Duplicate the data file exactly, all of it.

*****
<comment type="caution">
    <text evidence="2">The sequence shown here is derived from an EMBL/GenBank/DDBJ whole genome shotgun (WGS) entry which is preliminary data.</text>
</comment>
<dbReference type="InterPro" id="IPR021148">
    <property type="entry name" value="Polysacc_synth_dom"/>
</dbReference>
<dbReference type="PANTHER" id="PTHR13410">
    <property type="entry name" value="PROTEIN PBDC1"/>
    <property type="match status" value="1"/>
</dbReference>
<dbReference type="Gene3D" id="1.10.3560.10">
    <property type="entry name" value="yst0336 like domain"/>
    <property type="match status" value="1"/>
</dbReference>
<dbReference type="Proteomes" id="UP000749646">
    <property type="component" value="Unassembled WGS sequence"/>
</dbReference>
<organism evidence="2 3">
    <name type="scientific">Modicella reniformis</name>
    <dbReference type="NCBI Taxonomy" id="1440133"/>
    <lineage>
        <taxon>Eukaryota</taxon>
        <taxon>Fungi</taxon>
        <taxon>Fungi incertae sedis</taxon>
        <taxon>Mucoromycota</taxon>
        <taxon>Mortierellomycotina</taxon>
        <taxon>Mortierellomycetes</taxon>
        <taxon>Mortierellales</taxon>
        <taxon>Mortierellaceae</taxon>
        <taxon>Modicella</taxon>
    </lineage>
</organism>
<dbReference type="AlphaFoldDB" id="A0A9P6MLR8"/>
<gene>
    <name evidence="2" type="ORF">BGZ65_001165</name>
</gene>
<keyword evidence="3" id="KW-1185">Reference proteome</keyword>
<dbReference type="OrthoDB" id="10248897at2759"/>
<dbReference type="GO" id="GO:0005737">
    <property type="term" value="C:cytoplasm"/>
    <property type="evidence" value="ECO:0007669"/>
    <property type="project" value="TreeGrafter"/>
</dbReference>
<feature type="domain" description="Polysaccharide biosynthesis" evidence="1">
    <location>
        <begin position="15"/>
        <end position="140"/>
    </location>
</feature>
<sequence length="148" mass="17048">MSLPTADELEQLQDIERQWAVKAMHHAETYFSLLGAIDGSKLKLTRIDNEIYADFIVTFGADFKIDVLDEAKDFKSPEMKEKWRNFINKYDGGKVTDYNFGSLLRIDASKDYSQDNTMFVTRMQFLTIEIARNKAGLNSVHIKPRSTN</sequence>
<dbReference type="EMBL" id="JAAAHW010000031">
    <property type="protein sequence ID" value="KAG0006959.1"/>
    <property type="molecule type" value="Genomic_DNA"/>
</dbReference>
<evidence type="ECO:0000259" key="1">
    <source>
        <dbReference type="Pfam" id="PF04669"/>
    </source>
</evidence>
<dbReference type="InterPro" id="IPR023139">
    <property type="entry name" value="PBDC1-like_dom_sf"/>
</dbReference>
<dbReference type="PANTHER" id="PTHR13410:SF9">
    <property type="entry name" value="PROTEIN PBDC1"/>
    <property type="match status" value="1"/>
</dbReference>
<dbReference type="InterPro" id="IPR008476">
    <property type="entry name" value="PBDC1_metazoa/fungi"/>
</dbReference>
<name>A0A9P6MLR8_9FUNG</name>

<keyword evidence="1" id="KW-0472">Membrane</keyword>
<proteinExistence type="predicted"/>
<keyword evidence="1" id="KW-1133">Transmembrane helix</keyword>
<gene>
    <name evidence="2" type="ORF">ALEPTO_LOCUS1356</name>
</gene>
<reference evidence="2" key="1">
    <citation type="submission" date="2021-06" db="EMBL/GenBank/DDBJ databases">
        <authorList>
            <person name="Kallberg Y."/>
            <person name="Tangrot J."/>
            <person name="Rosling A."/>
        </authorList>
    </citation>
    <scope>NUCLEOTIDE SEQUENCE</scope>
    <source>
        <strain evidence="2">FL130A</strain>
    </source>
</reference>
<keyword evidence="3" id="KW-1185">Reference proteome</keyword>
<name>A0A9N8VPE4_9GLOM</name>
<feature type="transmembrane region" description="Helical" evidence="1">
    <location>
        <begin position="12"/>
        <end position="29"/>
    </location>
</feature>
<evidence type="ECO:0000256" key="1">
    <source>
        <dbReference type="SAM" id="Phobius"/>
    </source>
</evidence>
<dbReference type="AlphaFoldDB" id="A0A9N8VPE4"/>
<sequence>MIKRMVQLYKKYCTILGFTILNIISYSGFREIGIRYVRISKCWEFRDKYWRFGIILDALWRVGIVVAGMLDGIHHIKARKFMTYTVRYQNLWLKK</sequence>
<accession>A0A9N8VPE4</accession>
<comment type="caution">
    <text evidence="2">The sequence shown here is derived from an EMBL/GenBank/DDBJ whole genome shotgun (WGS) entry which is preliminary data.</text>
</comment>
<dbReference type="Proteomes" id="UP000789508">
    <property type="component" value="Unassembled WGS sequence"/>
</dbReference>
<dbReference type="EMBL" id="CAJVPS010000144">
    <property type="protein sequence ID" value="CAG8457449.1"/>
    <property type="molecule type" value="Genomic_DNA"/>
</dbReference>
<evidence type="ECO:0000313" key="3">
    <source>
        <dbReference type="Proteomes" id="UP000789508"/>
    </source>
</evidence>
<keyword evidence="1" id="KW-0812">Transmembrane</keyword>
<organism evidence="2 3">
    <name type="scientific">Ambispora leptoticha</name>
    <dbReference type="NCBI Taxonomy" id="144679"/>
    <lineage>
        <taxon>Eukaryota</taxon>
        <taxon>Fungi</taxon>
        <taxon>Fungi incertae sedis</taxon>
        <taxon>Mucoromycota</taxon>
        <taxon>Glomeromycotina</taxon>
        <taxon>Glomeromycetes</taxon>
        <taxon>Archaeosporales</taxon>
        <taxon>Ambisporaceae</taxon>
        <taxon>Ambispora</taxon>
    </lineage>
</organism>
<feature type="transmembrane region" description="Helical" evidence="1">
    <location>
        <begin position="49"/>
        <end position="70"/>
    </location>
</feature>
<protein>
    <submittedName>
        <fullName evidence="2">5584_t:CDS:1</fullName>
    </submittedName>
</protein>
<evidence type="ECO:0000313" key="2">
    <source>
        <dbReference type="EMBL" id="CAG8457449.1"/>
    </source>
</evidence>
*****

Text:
<comment type="caution">
    <text evidence="2">The sequence shown here is derived from an EMBL/GenBank/DDBJ whole genome shotgun (WGS) entry which is preliminary data.</text>
</comment>
<dbReference type="InterPro" id="IPR021148">
    <property type="entry name" value="Polysacc_synth_dom"/>
</dbReference>
<dbReference type="PANTHER" id="PTHR13410">
    <property type="entry name" value="PROTEIN PBDC1"/>
    <property type="match status" value="1"/>
</dbReference>
<dbReference type="Gene3D" id="1.10.3560.10">
    <property type="entry name" value="yst0336 like domain"/>
    <property type="match status" value="1"/>
</dbReference>
<dbReference type="Proteomes" id="UP000749646">
    <property type="component" value="Unassembled WGS sequence"/>
</dbReference>
<organism evidence="2 3">
    <name type="scientific">Modicella reniformis</name>
    <dbReference type="NCBI Taxonomy" id="1440133"/>
    <lineage>
        <taxon>Eukaryota</taxon>
        <taxon>Fungi</taxon>
        <taxon>Fungi incertae sedis</taxon>
        <taxon>Mucoromycota</taxon>
        <taxon>Mortierellomycotina</taxon>
        <taxon>Mortierellomycetes</taxon>
        <taxon>Mortierellales</taxon>
        <taxon>Mortierellaceae</taxon>
        <taxon>Modicella</taxon>
    </lineage>
</organism>
<dbReference type="AlphaFoldDB" id="A0A9P6MLR8"/>
<gene>
    <name evidence="2" type="ORF">BGZ65_001165</name>
</gene>
<keyword evidence="3" id="KW-1185">Reference proteome</keyword>
<dbReference type="OrthoDB" id="10248897at2759"/>
<dbReference type="GO" id="GO:0005737">
    <property type="term" value="C:cytoplasm"/>
    <property type="evidence" value="ECO:0007669"/>
    <property type="project" value="TreeGrafter"/>
</dbReference>
<feature type="domain" description="Polysaccharide biosynthesis" evidence="1">
    <location>
        <begin position="15"/>
        <end position="140"/>
    </location>
</feature>
<sequence length="148" mass="17048">MSLPTADELEQLQDIERQWAVKAMHHAETYFSLLGAIDGSKLKLTRIDNEIYADFIVTFGADFKIDVLDEAKDFKSPEMKEKWRNFINKYDGGKVTDYNFGSLLRIDASKDYSQDNTMFVTRMQFLTIEIARNKAGLNSVHIKPRSTN</sequence>
<dbReference type="EMBL" id="JAAAHW010000031">
    <property type="protein sequence ID" value="KAG0006959.1"/>
    <property type="molecule type" value="Genomic_DNA"/>
</dbReference>
<evidence type="ECO:0000259" key="1">
    <source>
        <dbReference type="Pfam" id="PF04669"/>
    </source>
</evidence>
<dbReference type="InterPro" id="IPR023139">
    <property type="entry name" value="PBDC1-like_dom_sf"/>
</dbReference>
<dbReference type="PANTHER" id="PTHR13410:SF9">
    <property type="entry name" value="PROTEIN PBDC1"/>
    <property type="match status" value="1"/>
</dbReference>
<dbReference type="InterPro" id="IPR008476">
    <property type="entry name" value="PBDC1_metazoa/fungi"/>
</dbReference>
<name>A0A9P6MLR8_9FUNG</name>

<keyword evidence="1" id="KW-0472">Membrane</keyword>
<proteinExistence type="predicted"/>
<keyword evidence="1" id="KW-1133">Transmembrane helix</keyword>
<gene>
    <name evidence="2" type="ORF">ALEPTO_LOCUS1356</name>
</gene>
<reference evidence="2" key="1">
    <citation type="submission" date="2021-06" db="EMBL/GenBank/DDBJ databases">
        <authorList>
            <person name="Kallberg Y."/>
            <person name="Tangrot J."/>
            <person name="Rosling A."/>
        </authorList>
    </citation>
    <scope>NUCLEOTIDE SEQUENCE</scope>
    <source>
        <strain evidence="2">FL130A</strain>
    </source>
</reference>
<keyword evidence="3" id="KW-1185">Reference proteome</keyword>
<name>A0A9N8VPE4_9GLOM</name>
<feature type="transmembrane region" description="Helical" evidence="1">
    <location>
        <begin position="12"/>
        <end position="29"/>
    </location>
</feature>
<evidence type="ECO:0000256" key="1">
    <source>
        <dbReference type="SAM" id="Phobius"/>
    </source>
</evidence>
<dbReference type="AlphaFoldDB" id="A0A9N8VPE4"/>
<sequence>MIKRMVQLYKKYCTILGFTILNIISYSGFREIGIRYVRISKCWEFRDKYWRFGIILDALWRVGIVVAGMLDGIHHIKARKFMTYTVRYQNLWLKK</sequence>
<accession>A0A9N8VPE4</accession>
<comment type="caution">
    <text evidence="2">The sequence shown here is derived from an EMBL/GenBank/DDBJ whole genome shotgun (WGS) entry which is preliminary data.</text>
</comment>
<dbReference type="Proteomes" id="UP000789508">
    <property type="component" value="Unassembled WGS sequence"/>
</dbReference>
<dbReference type="EMBL" id="CAJVPS010000144">
    <property type="protein sequence ID" value="CAG8457449.1"/>
    <property type="molecule type" value="Genomic_DNA"/>
</dbReference>
<evidence type="ECO:0000313" key="3">
    <source>
        <dbReference type="Proteomes" id="UP000789508"/>
    </source>
</evidence>
<keyword evidence="1" id="KW-0812">Transmembrane</keyword>
<organism evidence="2 3">
    <name type="scientific">Ambispora leptoticha</name>
    <dbReference type="NCBI Taxonomy" id="144679"/>
    <lineage>
        <taxon>Eukaryota</taxon>
        <taxon>Fungi</taxon>
        <taxon>Fungi incertae sedis</taxon>
        <taxon>Mucoromycota</taxon>
        <taxon>Glomeromycotina</taxon>
        <taxon>Glomeromycetes</taxon>
        <taxon>Archaeosporales</taxon>
        <taxon>Ambisporaceae</taxon>
        <taxon>Ambispora</taxon>
    </lineage>
</organism>
<feature type="transmembrane region" description="Helical" evidence="1">
    <location>
        <begin position="49"/>
        <end position="70"/>
    </location>
</feature>
<protein>
    <submittedName>
        <fullName evidence="2">5584_t:CDS:1</fullName>
    </submittedName>
</protein>
<evidence type="ECO:0000313" key="2">
    <source>
        <dbReference type="EMBL" id="CAG8457449.1"/>
    </source>
</evidence>